54 Home Port — In My Room

Lake Norman Currents | June 2011

Paul and Cindi Ornstein’s gathering room offers a collected take on style and entertaining

61 Currently

Grave Comedies — The Warehouse First Annual Comedy Invitational & New Play Festival will make you die laughing

64 One More Thing

Fearless editor Lori K. Tate tackles paddle boarding




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Lori K. Tate

about having a good time


Lake Norman Currents | June 2011

hen I was a little girl I was lucky in that I got to travel quite a bit during the summer. I’d pack my clothes in a caramel-colored Samsonite suitcase adorned with all sorts of stickers and off I went. No matter where my family ventured I always packed a journal. Most every day I would write about our adventures, and at the end of each entry I would write, “and we had fun.” (My parents still tease me about it to this day.) Although I like to have fun any time I get the chance, I particularly associate fun with summer. There’s something about long, warm days that makes the possibilities of having a good time seem endless. Summertime even makes Mondays more tolerable, and that’s no easy feat. For the past two summers, I wasn’t able to have as much fun as I would have liked, but it was for a good cause. During the summer of 2009 while pregnant with twins, I learned that morning sickness doesn’t have to be in the morning, so I spent most of that summer eating saltines and watching 90210 reruns from my bed. Last summer the twins were still under six months of age, so while they were super adorable, mommy was super sleep deprived. This summer is going to be different, as The Tater Tots are walking and ready to explore anything that they see. Watching their delightful fascination with every little thing has inspired me to focus more on having fun. 8

As adults, it’s easy to lose touch with our whimsical side because we’re well too acquainted with reality and the pain that often accompanies it. That’s where summer comes into play. Summer is the time to let your adult inhibitions go. It’s the time to walk barefoot in the grass, eat a cone of ice cream for dinner or, for those who are old enough to remember, take the Nestea Plunge into the lake. To kick off my official “fun summer” campaign, I took a paddle board lesson from Mike Beroth of Moose Paddleboard Company in Davidson. As you can read on page 64, I’ve wanted to learn how to do this for years, but life always got in the way. This year I was determined to try it. While gliding on the silky waters of Lake Norman on one of Beroth’s paddle boards, I tapped into my inner kid — the part of me that is still all about being whimsical. With each stroke, I had more and more fun. I felt like a child in the pool begging for five more minutes when Beroth said it was time to load the equipment and go home. Needless to say, I see a paddle board purchase in my future and lots more fun coming my way. This summer I encourage you to try something on your bucket list. This is the season to let your hair down and simply see what happens. Whatever you chose, I hope you have a great time.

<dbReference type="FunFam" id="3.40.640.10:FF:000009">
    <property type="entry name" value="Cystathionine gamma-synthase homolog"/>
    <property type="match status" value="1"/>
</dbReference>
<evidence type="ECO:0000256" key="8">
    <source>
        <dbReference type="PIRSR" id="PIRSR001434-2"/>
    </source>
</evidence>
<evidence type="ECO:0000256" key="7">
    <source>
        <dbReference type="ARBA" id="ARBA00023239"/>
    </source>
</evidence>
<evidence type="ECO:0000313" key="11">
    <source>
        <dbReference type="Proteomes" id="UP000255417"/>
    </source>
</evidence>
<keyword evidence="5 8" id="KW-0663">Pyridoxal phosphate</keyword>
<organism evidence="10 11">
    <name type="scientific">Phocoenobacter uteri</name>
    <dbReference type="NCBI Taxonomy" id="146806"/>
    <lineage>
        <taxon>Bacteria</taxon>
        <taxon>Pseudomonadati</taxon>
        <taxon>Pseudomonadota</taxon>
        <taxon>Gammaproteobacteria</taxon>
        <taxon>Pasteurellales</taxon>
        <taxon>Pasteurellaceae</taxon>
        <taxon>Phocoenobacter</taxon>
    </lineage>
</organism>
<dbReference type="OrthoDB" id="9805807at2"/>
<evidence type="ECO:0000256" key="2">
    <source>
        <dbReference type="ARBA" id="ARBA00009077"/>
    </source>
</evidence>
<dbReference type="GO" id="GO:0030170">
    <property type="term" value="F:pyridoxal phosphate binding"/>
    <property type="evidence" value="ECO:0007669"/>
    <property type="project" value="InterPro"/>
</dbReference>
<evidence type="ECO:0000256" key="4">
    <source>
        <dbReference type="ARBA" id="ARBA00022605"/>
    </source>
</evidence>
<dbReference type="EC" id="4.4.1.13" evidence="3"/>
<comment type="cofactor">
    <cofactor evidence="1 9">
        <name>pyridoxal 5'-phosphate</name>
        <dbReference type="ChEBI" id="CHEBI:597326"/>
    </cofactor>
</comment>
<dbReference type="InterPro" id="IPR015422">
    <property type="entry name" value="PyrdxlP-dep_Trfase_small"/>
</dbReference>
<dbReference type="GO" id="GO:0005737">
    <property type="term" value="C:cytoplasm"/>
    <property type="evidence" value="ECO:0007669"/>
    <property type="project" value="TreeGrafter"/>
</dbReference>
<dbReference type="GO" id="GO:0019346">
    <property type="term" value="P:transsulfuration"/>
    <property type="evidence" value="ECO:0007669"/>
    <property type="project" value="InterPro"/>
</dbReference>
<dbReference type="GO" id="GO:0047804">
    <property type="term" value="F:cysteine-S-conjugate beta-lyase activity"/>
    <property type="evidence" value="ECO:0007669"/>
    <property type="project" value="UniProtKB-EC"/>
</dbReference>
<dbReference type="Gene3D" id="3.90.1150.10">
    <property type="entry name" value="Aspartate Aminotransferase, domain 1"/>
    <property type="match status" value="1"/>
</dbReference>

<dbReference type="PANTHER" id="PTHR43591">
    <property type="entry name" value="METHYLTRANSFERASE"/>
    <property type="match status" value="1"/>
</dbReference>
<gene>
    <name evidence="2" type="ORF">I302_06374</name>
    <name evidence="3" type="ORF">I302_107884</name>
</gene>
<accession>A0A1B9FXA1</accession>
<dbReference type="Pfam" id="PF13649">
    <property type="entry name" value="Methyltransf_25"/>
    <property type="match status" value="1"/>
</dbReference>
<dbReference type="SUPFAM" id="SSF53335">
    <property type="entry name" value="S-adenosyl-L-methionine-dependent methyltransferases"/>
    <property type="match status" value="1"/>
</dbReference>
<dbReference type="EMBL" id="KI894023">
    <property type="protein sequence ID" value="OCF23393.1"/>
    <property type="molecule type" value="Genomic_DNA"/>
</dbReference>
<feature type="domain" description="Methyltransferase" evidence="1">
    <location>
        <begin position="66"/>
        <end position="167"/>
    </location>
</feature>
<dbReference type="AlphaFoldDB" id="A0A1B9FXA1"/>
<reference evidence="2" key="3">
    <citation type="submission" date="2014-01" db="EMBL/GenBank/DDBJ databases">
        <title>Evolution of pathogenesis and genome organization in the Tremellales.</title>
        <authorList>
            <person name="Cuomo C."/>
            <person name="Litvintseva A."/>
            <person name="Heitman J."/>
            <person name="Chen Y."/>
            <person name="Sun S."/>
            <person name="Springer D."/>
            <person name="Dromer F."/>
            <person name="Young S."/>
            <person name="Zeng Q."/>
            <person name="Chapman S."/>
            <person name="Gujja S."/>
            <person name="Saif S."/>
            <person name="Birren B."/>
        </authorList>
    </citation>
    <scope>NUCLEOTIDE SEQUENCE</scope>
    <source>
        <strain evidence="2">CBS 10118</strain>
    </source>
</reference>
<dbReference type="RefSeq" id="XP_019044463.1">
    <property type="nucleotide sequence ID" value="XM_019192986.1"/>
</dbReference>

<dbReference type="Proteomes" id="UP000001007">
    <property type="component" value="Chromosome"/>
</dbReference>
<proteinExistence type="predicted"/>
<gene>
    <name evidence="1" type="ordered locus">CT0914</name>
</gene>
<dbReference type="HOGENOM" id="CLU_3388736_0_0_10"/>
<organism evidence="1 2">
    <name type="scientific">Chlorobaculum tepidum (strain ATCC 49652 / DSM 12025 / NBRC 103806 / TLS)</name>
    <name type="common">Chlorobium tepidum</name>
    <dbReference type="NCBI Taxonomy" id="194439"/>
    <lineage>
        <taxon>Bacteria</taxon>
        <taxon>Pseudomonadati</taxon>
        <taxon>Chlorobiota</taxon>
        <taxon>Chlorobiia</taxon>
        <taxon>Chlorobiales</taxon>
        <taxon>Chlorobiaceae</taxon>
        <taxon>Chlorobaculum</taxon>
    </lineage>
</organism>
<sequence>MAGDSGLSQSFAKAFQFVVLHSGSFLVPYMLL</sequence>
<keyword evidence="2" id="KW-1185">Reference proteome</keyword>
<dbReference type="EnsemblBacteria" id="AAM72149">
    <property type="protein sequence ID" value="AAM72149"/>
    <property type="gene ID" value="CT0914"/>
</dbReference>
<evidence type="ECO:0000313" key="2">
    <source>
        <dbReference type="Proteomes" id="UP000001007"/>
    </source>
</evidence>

The magazine by and for the people who call Lake Norman home

www.facebook.com/LNCurrents www.twitter.com/LNCurrents

2010 Gold MarCom Award Winner for Best Magazine 2009 APEX Award Winner for Publication Excellence Lake Norman CURRENTS is a monthly publication available through direct-mail home delivery to the most affluent Lake Norman residents. It also is available at area Harris Teeter supermarkets, as well as various Chambers of Commerce, real estate offices and specialty businesses. photo by Glenn Roberson

At the Helm |

Go Ahead and Have Fun Summer is all

Subscriptions are available for $19 per year. Send us your name, address, phone number and a check made payable to Lake Norman CURRENTS at the address below and we’ll start your subscription with the next available issue.

Lori K. Tate Editor Lori@LNCurrents.com Sharon Simpson Publisher Sharon@LNCurrents.com

Carole Lambert Advertising Sales Executive Carole@LNCurrents.com

Cindy Gleason Advertising Sales Executive Cindy@LNCurrents.com